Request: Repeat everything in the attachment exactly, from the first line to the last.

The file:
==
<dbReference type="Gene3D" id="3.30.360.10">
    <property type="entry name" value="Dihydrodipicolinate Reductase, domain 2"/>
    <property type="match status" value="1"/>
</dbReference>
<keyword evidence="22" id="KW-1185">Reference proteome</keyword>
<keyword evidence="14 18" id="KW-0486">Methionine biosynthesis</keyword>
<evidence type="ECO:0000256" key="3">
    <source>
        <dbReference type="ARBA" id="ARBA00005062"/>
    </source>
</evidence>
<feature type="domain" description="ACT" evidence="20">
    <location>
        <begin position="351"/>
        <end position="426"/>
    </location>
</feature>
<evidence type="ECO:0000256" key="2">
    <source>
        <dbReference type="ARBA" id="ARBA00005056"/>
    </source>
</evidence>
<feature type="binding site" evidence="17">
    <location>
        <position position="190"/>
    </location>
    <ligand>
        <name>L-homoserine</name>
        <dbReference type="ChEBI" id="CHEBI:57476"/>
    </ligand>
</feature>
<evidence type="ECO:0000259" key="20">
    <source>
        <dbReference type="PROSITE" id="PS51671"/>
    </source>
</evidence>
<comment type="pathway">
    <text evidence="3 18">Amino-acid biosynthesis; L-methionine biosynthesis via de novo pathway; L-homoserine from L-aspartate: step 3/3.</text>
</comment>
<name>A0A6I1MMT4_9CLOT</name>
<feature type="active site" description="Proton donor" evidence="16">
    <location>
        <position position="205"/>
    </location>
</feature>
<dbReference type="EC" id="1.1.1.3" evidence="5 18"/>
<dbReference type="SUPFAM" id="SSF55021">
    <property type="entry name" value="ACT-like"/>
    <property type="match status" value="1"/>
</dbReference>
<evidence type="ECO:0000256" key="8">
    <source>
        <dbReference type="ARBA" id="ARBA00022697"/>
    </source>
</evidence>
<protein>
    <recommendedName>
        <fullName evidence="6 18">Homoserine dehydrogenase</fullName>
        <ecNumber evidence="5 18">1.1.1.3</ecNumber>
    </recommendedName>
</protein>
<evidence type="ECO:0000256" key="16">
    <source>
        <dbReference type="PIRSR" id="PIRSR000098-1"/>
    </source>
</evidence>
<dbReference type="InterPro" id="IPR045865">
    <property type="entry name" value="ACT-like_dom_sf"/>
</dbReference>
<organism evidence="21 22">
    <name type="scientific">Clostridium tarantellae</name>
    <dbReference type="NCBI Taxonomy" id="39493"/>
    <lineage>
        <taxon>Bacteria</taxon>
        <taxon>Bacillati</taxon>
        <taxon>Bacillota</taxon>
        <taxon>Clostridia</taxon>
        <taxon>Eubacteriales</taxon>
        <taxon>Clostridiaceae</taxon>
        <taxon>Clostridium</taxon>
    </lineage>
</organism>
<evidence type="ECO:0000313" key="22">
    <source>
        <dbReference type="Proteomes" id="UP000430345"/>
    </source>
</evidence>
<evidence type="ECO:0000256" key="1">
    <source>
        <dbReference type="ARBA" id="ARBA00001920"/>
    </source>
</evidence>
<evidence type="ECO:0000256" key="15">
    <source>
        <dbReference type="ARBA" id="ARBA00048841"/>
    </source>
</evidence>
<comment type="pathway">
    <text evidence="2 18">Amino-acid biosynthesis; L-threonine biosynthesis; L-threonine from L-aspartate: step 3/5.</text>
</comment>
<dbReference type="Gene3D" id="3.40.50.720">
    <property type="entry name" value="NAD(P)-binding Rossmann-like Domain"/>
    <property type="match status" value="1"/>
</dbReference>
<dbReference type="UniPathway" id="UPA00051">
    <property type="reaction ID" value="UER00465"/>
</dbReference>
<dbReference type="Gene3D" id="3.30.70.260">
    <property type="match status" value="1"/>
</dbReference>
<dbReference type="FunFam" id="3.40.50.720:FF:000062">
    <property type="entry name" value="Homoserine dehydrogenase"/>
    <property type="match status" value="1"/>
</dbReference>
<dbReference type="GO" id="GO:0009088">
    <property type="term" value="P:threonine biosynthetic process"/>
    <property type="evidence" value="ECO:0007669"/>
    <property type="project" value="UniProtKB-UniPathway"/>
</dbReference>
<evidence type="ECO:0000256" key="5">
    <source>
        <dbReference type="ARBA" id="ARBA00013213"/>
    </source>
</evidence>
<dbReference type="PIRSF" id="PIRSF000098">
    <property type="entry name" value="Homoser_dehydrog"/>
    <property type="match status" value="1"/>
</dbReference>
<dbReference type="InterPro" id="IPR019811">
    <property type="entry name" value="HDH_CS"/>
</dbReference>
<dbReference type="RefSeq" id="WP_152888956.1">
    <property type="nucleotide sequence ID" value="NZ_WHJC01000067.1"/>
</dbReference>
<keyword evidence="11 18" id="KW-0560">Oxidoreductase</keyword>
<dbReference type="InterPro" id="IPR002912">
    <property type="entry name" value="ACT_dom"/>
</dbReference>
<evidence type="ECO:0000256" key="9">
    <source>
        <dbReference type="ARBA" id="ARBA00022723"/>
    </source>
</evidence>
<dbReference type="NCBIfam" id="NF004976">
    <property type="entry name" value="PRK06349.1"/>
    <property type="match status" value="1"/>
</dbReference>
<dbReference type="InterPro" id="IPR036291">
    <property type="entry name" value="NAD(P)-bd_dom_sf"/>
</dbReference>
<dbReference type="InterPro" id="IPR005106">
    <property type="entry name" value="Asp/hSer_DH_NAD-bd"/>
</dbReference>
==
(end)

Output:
<dbReference type="Gene3D" id="3.30.360.10">
    <property type="entry name" value="Dihydrodipicolinate Reductase, domain 2"/>
    <property type="match status" value="1"/>
</dbReference>
<keyword evidence="22" id="KW-1185">Reference proteome</keyword>
<keyword evidence="14 18" id="KW-0486">Methionine biosynthesis</keyword>
<evidence type="ECO:0000256" key="3">
    <source>
        <dbReference type="ARBA" id="ARBA00005062"/>
    </source>
</evidence>
<feature type="domain" description="ACT" evidence="20">
    <location>
        <begin position="351"/>
        <end position="426"/>
    </location>
</feature>
<evidence type="ECO:0000256" key="2">
    <source>
        <dbReference type="ARBA" id="ARBA00005056"/>
    </source>
</evidence>
<feature type="binding site" evidence="17">
    <location>
        <position position="190"/>
    </location>
    <ligand>
        <name>L-homoserine</name>
        <dbReference type="ChEBI" id="CHEBI:57476"/>
    </ligand>
</feature>
<evidence type="ECO:0000259" key="20">
    <source>
        <dbReference type="PROSITE" id="PS51671"/>
    </source>
</evidence>
<comment type="pathway">
    <text evidence="3 18">Amino-acid biosynthesis; L-methionine biosynthesis via de novo pathway; L-homoserine from L-aspartate: step 3/3.</text>
</comment>
<name>A0A6I1MMT4_9CLOT</name>
<feature type="active site" description="Proton donor" evidence="16">
    <location>
        <position position="205"/>
    </location>
</feature>
<dbReference type="EC" id="1.1.1.3" evidence="5 18"/>
<dbReference type="SUPFAM" id="SSF55021">
    <property type="entry name" value="ACT-like"/>
    <property type="match status" value="1"/>
</dbReference>
<evidence type="ECO:0000256" key="8">
    <source>
        <dbReference type="ARBA" id="ARBA00022697"/>
    </source>
</evidence>
<protein>
    <recommendedName>
        <fullName evidence="6 18">Homoserine dehydrogenase</fullName>
        <ecNumber evidence="5 18">1.1.1.3</ecNumber>
    </recommendedName>
</protein>
<evidence type="ECO:0000256" key="16">
    <source>
        <dbReference type="PIRSR" id="PIRSR000098-1"/>
    </source>
</evidence>
<dbReference type="InterPro" id="IPR045865">
    <property type="entry name" value="ACT-like_dom_sf"/>
</dbReference>
<organism evidence="21 22">
    <name type="scientific">Clostridium tarantellae</name>
    <dbReference type="NCBI Taxonomy" id="39493"/>
    <lineage>
        <taxon>Bacteria</taxon>
        <taxon>Bacillati</taxon>
        <taxon>Bacillota</taxon>
        <taxon>Clostridia</taxon>
        <taxon>Eubacteriales</taxon>
        <taxon>Clostridiaceae</taxon>
        <taxon>Clostridium</taxon>
    </lineage>
</organism>
<evidence type="ECO:0000313" key="22">
    <source>
        <dbReference type="Proteomes" id="UP000430345"/>
    </source>
</evidence>
<evidence type="ECO:0000256" key="1">
    <source>
        <dbReference type="ARBA" id="ARBA00001920"/>
    </source>
</evidence>
<evidence type="ECO:0000256" key="15">
    <source>
        <dbReference type="ARBA" id="ARBA00048841"/>
    </source>
</evidence>
<comment type="pathway">
    <text evidence="2 18">Amino-acid biosynthesis; L-threonine biosynthesis; L-threonine from L-aspartate: step 3/5.</text>
</comment>
<dbReference type="Gene3D" id="3.40.50.720">
    <property type="entry name" value="NAD(P)-binding Rossmann-like Domain"/>
    <property type="match status" value="1"/>
</dbReference>
<dbReference type="UniPathway" id="UPA00051">
    <property type="reaction ID" value="UER00465"/>
</dbReference>
<dbReference type="Gene3D" id="3.30.70.260">
    <property type="match status" value="1"/>
</dbReference>
<dbReference type="FunFam" id="3.40.50.720:FF:000062">
    <property type="entry name" value="Homoserine dehydrogenase"/>
    <property type="match status" value="1"/>
</dbReference>
<dbReference type="GO" id="GO:0009088">
    <property type="term" value="P:threonine biosynthetic process"/>
    <property type="evidence" value="ECO:0007669"/>
    <property type="project" value="UniProtKB-UniPathway"/>
</dbReference>
<evidence type="ECO:0000256" key="5">
    <source>
        <dbReference type="ARBA" id="ARBA00013213"/>
    </source>
</evidence>
<dbReference type="PIRSF" id="PIRSF000098">
    <property type="entry name" value="Homoser_dehydrog"/>
    <property type="match status" value="1"/>
</dbReference>
<dbReference type="InterPro" id="IPR019811">
    <property type="entry name" value="HDH_CS"/>
</dbReference>
<dbReference type="RefSeq" id="WP_152888956.1">
    <property type="nucleotide sequence ID" value="NZ_WHJC01000067.1"/>
</dbReference>
<keyword evidence="11 18" id="KW-0560">Oxidoreductase</keyword>
<dbReference type="InterPro" id="IPR002912">
    <property type="entry name" value="ACT_dom"/>
</dbReference>
<evidence type="ECO:0000256" key="9">
    <source>
        <dbReference type="ARBA" id="ARBA00022723"/>
    </source>
</evidence>
<dbReference type="NCBIfam" id="NF004976">
    <property type="entry name" value="PRK06349.1"/>
    <property type="match status" value="1"/>
</dbReference>
<dbReference type="InterPro" id="IPR036291">
    <property type="entry name" value="NAD(P)-bd_dom_sf"/>
</dbReference>
<dbReference type="InterPro" id="IPR005106">
    <property type="entry name" value="Asp/hSer_DH_NAD-bd"/>
</dbReference>